Tuesday, October 21, 2014

The Last Reissue: The Special AKA's "In the Studio" Heavyweight Vinyl LP

Heavyweight vinyl LP

It appears that Rhino's and Parlophone's campaign to reissue all of The Specials' albums on heavyweight, 180 gram vinyl will soon be complete with the upcoming release of The Special AKA's remastered In the Studio album on October 27, 2014 in the UK and on November 17, 2014 in the USA. While used copies of this original LP are fairly easy to find, this will be the first time this record will be back in print since 1984.

According to Paul Williams' "You're Wondering Now: The Specials from Conception to Reunion," The Special AKA's In the Studio took two, very difficult years (during which Jerry Dammers nearly lost his sanity and nearly took John Bradbury, Rhoda Dakar, John Shipley, Gary McManus, Stan Campbell, Dick Cuthell, and Rico Rodriguez with him!) and almost half a million pounds to record, which swallowed up the budgets of the three additional albums that the band were contractually obligated to deliver afterwards. (The This Are Two Tone compilation was released in 1983 by Chrysalis in an attempt to recoup at least some of the money that was hemorrhaging in The Special AKA's never-ending recording sessions). Upon its release, In the Studio generated great reviews, but wasn't the hit Chrysalis or the band needed it to be (it only climbed to #51 on the UK charts)--though "Nelson Mandela" made it up to #9 on the UK singles chart and became a worldwide anti-apartheid anthem.

Back in 1984 when I was still in high school, I picked up In the Studio after hearing the incredible "Nelson Mandela" on WLIR, the awesome new wave/modern rock radio station on Long Island that broadcast to the New York City area. Even though it wasn't a ska album (by then I was used to my former 2 Tone heroes moving far beyond ska; Madness and The Beat had already led the way) and "Nelson Mandela" wasn't representative of anything else on the record, I completely loved it. In the Studio was a compelling, sophisticated, and meticulously crafted mix of no wave jazz, reggae, and soul that grew on you and didn't sound like anything else that was unleashed on the UK pop charts in 1984 (i.e., Wham, Duran Duran, Frankie Goes to Hollywood, etc.). The album was claustrophobic (see "Night on the Tiles" and the jab at "Housebound" agoraphobic Terry Hall), full of righteous outrage (see "War Crimes," which was about Israel's invasion of Lebanon), brutally uncompromising in its principles (see "Racist Friend," which urged you to completely disassociate yourself from anyone, friend or family, who held racist views), and yielded what may be the catchiest protest song ever written and recorded, the euphoric hit "Nelson Mandela" (pleading for the release of the ANC leader who had been jailed by the apartheid South African government for decades)--the one moment of pure joy on record that often found the world to be a terribly and disappointingly ugly, petty, predatory, and unjust place (see "Alcohol," "What I Like Most About You Is Your Girlfriend," "Bright Lights," "Lonely Crowd," and "Break Down the Door").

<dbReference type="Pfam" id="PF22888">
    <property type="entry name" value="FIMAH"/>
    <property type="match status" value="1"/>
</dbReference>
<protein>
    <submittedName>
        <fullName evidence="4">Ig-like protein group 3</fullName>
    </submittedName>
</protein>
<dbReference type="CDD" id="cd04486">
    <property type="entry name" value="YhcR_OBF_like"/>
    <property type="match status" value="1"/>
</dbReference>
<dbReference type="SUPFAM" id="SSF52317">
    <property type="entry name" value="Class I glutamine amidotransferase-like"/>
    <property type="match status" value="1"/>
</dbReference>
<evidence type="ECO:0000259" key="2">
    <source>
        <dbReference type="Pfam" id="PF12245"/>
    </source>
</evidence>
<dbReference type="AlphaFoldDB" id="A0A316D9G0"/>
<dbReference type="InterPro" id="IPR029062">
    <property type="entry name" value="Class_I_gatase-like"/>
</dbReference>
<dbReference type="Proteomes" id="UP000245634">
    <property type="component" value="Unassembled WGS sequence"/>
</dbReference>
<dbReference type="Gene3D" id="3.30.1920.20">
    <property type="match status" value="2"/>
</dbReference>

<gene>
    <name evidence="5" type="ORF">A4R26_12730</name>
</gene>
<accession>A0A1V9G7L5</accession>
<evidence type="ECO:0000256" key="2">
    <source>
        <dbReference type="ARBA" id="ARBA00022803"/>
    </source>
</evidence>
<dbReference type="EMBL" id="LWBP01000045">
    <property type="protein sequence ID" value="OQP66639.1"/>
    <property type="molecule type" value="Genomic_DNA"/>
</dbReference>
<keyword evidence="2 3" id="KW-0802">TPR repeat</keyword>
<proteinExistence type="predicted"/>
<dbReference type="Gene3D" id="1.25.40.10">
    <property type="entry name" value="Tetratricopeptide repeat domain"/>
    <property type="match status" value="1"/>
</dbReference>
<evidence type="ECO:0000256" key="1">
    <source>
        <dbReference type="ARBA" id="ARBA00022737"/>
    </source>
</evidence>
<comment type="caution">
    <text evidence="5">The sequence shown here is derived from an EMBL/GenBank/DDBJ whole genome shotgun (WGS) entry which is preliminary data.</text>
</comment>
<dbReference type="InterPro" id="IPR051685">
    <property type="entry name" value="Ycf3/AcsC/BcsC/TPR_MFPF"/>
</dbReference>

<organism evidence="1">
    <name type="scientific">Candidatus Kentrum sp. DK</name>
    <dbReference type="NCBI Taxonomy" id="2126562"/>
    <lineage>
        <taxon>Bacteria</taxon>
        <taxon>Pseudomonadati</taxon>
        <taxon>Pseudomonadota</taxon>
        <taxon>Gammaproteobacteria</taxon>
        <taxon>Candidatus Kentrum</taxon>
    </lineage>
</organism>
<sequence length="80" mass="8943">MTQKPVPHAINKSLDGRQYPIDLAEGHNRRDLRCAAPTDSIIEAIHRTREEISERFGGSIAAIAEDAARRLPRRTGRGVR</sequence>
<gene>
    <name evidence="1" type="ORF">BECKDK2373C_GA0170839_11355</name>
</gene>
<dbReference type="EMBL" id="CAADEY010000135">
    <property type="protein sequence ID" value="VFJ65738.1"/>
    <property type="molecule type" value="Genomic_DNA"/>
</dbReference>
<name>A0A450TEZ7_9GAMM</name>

In the Studio wasn't the hit pop album that the Chrysalis execs pined for (while facing down all of that red ink on their spreadsheets) or the ska album that Specials fans were expecting following the brilliant Ghost Town EP (though their hopes would have long been dashed by the string of decidedly non-ska singles from this album that preceded In the Studio's release). The Special AKA--defiantly led by Jerry Dammers--stubbornly refused to give the people what they wanted, but delivered what they thought they needed to help them navigate increasingly desperate times. Thirty years on, In the Studio sounds as strikingly unique and innovative as it did in 1984--every song is stellar--and its lyrics still contain their sting and relevance. The music and its messages endure. I only wish that The Special AKA could have found a way forward. I suspect that there was much more musical brilliance to come.

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Here's a live performance of "Nelson Mandela" by The Special AKA (but without Stan Campbell, who had left the band by then) with Elvis Costello, Ranking Roger, and Dave Wakeling that was taped for The Tube in 1984.

And here's the fantastic (and hilarious) video for "What I Like Most About You Is Your Girlfriend"...

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